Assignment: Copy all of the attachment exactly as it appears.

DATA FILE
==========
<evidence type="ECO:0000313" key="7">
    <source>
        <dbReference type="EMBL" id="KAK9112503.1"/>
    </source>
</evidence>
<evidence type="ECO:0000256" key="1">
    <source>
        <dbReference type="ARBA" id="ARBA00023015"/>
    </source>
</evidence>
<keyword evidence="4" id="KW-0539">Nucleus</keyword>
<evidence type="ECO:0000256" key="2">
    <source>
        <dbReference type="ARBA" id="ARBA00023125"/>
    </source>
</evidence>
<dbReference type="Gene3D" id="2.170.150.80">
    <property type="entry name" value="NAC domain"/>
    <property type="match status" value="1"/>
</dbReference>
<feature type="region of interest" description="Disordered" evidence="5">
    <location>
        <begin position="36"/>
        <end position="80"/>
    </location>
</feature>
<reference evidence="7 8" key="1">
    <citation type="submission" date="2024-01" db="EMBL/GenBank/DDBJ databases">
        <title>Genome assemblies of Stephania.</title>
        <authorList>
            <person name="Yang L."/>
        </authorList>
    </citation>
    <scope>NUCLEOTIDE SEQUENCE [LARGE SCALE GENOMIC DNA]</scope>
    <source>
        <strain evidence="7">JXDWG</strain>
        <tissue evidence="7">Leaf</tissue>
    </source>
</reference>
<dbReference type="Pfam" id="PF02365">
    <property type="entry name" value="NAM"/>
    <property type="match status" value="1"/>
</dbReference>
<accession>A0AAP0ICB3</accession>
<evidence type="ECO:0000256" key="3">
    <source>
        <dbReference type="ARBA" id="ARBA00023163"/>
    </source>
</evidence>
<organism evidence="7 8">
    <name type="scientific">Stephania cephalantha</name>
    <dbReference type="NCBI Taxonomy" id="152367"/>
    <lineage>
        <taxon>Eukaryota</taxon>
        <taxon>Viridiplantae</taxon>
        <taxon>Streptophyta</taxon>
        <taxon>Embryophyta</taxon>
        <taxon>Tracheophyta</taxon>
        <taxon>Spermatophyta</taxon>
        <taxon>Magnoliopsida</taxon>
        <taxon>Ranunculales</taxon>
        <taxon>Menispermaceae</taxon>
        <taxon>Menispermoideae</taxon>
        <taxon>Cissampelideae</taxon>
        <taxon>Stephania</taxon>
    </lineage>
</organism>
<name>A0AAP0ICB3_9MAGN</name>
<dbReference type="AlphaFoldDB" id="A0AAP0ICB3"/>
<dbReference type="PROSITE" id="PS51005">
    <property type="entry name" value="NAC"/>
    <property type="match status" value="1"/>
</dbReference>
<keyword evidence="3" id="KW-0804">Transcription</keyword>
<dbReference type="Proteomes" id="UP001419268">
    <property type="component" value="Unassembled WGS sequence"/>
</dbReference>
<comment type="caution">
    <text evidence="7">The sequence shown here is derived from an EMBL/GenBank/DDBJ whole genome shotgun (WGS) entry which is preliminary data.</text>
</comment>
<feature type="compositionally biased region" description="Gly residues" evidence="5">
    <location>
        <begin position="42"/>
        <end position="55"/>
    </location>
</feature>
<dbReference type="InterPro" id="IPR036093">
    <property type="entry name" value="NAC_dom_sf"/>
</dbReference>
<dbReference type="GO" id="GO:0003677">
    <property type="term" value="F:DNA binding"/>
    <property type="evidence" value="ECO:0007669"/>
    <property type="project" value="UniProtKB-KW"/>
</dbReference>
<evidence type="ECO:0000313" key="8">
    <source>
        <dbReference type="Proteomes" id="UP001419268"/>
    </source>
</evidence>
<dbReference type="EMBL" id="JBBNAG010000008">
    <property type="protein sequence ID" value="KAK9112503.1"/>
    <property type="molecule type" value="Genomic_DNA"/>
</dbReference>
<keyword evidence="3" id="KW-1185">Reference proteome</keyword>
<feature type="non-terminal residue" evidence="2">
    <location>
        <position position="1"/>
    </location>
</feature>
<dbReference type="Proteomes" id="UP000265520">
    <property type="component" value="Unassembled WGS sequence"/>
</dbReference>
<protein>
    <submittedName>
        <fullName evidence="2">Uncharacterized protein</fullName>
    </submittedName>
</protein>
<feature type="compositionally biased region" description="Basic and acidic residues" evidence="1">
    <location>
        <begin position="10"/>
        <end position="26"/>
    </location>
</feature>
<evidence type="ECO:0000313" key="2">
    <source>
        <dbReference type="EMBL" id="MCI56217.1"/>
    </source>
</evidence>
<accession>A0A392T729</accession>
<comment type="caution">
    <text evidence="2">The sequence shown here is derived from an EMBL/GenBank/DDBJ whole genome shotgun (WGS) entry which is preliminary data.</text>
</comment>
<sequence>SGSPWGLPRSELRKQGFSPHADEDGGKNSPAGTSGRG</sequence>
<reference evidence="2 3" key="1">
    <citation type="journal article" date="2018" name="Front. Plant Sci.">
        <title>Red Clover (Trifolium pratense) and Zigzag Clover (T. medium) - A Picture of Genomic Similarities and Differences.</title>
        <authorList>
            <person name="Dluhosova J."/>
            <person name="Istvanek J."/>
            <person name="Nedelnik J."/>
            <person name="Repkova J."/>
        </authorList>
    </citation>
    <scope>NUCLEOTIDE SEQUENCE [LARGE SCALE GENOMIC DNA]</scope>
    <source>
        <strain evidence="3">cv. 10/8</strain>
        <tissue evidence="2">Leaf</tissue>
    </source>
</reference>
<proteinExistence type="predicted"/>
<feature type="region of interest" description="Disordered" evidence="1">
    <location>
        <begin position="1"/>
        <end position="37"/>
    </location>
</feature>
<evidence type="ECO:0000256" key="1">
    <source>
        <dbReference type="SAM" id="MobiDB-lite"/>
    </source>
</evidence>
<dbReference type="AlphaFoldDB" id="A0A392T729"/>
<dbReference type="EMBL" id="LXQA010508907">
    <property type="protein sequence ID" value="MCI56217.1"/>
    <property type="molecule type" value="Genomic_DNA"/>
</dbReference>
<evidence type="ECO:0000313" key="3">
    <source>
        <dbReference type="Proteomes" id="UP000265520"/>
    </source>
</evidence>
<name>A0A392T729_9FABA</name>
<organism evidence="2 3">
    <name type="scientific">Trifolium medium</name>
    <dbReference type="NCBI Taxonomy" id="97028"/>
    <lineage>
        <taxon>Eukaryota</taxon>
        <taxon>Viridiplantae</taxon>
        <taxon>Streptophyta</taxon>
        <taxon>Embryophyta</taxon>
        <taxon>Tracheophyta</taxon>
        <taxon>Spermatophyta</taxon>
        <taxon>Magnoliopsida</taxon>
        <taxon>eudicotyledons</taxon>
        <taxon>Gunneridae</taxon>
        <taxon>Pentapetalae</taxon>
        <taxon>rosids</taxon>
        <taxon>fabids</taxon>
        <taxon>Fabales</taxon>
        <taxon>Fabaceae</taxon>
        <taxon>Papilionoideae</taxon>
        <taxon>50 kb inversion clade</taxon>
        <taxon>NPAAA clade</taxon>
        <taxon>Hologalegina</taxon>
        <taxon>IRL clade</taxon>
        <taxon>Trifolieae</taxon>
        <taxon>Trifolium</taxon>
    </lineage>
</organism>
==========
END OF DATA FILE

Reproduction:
<evidence type="ECO:0000313" key="7">
    <source>
        <dbReference type="EMBL" id="KAK9112503.1"/>
    </source>
</evidence>
<evidence type="ECO:0000256" key="1">
    <source>
        <dbReference type="ARBA" id="ARBA00023015"/>
    </source>
</evidence>
<keyword evidence="4" id="KW-0539">Nucleus</keyword>
<evidence type="ECO:0000256" key="2">
    <source>
        <dbReference type="ARBA" id="ARBA00023125"/>
    </source>
</evidence>
<dbReference type="Gene3D" id="2.170.150.80">
    <property type="entry name" value="NAC domain"/>
    <property type="match status" value="1"/>
</dbReference>
<feature type="region of interest" description="Disordered" evidence="5">
    <location>
        <begin position="36"/>
        <end position="80"/>
    </location>
</feature>
<reference evidence="7 8" key="1">
    <citation type="submission" date="2024-01" db="EMBL/GenBank/DDBJ databases">
        <title>Genome assemblies of Stephania.</title>
        <authorList>
            <person name="Yang L."/>
        </authorList>
    </citation>
    <scope>NUCLEOTIDE SEQUENCE [LARGE SCALE GENOMIC DNA]</scope>
    <source>
        <strain evidence="7">JXDWG</strain>
        <tissue evidence="7">Leaf</tissue>
    </source>
</reference>
<dbReference type="Pfam" id="PF02365">
    <property type="entry name" value="NAM"/>
    <property type="match status" value="1"/>
</dbReference>
<accession>A0AAP0ICB3</accession>
<evidence type="ECO:0000256" key="3">
    <source>
        <dbReference type="ARBA" id="ARBA00023163"/>
    </source>
</evidence>
<organism evidence="7 8">
    <name type="scientific">Stephania cephalantha</name>
    <dbReference type="NCBI Taxonomy" id="152367"/>
    <lineage>
        <taxon>Eukaryota</taxon>
        <taxon>Viridiplantae</taxon>
        <taxon>Streptophyta</taxon>
        <taxon>Embryophyta</taxon>
        <taxon>Tracheophyta</taxon>
        <taxon>Spermatophyta</taxon>
        <taxon>Magnoliopsida</taxon>
        <taxon>Ranunculales</taxon>
        <taxon>Menispermaceae</taxon>
        <taxon>Menispermoideae</taxon>
        <taxon>Cissampelideae</taxon>
        <taxon>Stephania</taxon>
    </lineage>
</organism>
<name>A0AAP0ICB3_9MAGN</name>
<dbReference type="AlphaFoldDB" id="A0AAP0ICB3"/>
<dbReference type="PROSITE" id="PS51005">
    <property type="entry name" value="NAC"/>
    <property type="match status" value="1"/>
</dbReference>
<keyword evidence="3" id="KW-0804">Transcription</keyword>
<dbReference type="Proteomes" id="UP001419268">
    <property type="component" value="Unassembled WGS sequence"/>
</dbReference>
<comment type="caution">
    <text evidence="7">The sequence shown here is derived from an EMBL/GenBank/DDBJ whole genome shotgun (WGS) entry which is preliminary data.</text>
</comment>
<feature type="compositionally biased region" description="Gly residues" evidence="5">
    <location>
        <begin position="42"/>
        <end position="55"/>
    </location>
</feature>
<dbReference type="InterPro" id="IPR036093">
    <property type="entry name" value="NAC_dom_sf"/>
</dbReference>
<dbReference type="GO" id="GO:0003677">
    <property type="term" value="F:DNA binding"/>
    <property type="evidence" value="ECO:0007669"/>
    <property type="project" value="UniProtKB-KW"/>
</dbReference>
<evidence type="ECO:0000313" key="8">
    <source>
        <dbReference type="Proteomes" id="UP001419268"/>
    </source>
</evidence>
<dbReference type="EMBL" id="JBBNAG010000008">
    <property type="protein sequence ID" value="KAK9112503.1"/>
    <property type="molecule type" value="Genomic_DNA"/>
</dbReference>
<keyword evidence="3" id="KW-1185">Reference proteome</keyword>
<feature type="non-terminal residue" evidence="2">
    <location>
        <position position="1"/>
    </location>
</feature>
<dbReference type="Proteomes" id="UP000265520">
    <property type="component" value="Unassembled WGS sequence"/>
</dbReference>
<protein>
    <submittedName>
        <fullName evidence="2">Uncharacterized protein</fullName>
    </submittedName>
</protein>
<feature type="compositionally biased region" description="Basic and acidic residues" evidence="1">
    <location>
        <begin position="10"/>
        <end position="26"/>
    </location>
</feature>
<evidence type="ECO:0000313" key="2">
    <source>
        <dbReference type="EMBL" id="MCI56217.1"/>
    </source>
</evidence>
<accession>A0A392T729</accession>
<comment type="caution">
    <text evidence="2">The sequence shown here is derived from an EMBL/GenBank/DDBJ whole genome shotgun (WGS) entry which is preliminary data.</text>
</comment>
<sequence>SGSPWGLPRSELRKQGFSPHADEDGGKNSPAGTSGRG</sequence>
<reference evidence="2 3" key="1">
    <citation type="journal article" date="2018" name="Front. Plant Sci.">
        <title>Red Clover (Trifolium pratense) and Zigzag Clover (T. medium) - A Picture of Genomic Similarities and Differences.</title>
        <authorList>
            <person name="Dluhosova J."/>
            <person name="Istvanek J."/>
            <person name="Nedelnik J."/>
            <person name="Repkova J."/>
        </authorList>
    </citation>
    <scope>NUCLEOTIDE SEQUENCE [LARGE SCALE GENOMIC DNA]</scope>
    <source>
        <strain evidence="3">cv. 10/8</strain>
        <tissue evidence="2">Leaf</tissue>
    </source>
</reference>
<proteinExistence type="predicted"/>
<feature type="region of interest" description="Disordered" evidence="1">
    <location>
        <begin position="1"/>
        <end position="37"/>
    </location>
</feature>
<evidence type="ECO:0000256" key="1">
    <source>
        <dbReference type="SAM" id="MobiDB-lite"/>
    </source>
</evidence>
<dbReference type="AlphaFoldDB" id="A0A392T729"/>
<dbReference type="EMBL" id="LXQA010508907">
    <property type="protein sequence ID" value="MCI56217.1"/>
    <property type="molecule type" value="Genomic_DNA"/>
</dbReference>
<evidence type="ECO:0000313" key="3">
    <source>
        <dbReference type="Proteomes" id="UP000265520"/>
    </source>
</evidence>
<name>A0A392T729_9FABA</name>
<organism evidence="2 3">
    <name type="scientific">Trifolium medium</name>
    <dbReference type="NCBI Taxonomy" id="97028"/>
    <lineage>
        <taxon>Eukaryota</taxon>
        <taxon>Viridiplantae</taxon>
        <taxon>Streptophyta</taxon>
        <taxon>Embryophyta</taxon>
        <taxon>Tracheophyta</taxon>
        <taxon>Spermatophyta</taxon>
        <taxon>Magnoliopsida</taxon>
        <taxon>eudicotyledons</taxon>
        <taxon>Gunneridae</taxon>
        <taxon>Pentapetalae</taxon>
        <taxon>rosids</taxon>
        <taxon>fabids</taxon>
        <taxon>Fabales</taxon>
        <taxon>Fabaceae</taxon>
        <taxon>Papilionoideae</taxon>
        <taxon>50 kb inversion clade</taxon>
        <taxon>NPAAA clade</taxon>
        <taxon>Hologalegina</taxon>
        <taxon>IRL clade</taxon>
        <taxon>Trifolieae</taxon>
        <taxon>Trifolium</taxon>
    </lineage>
</organism>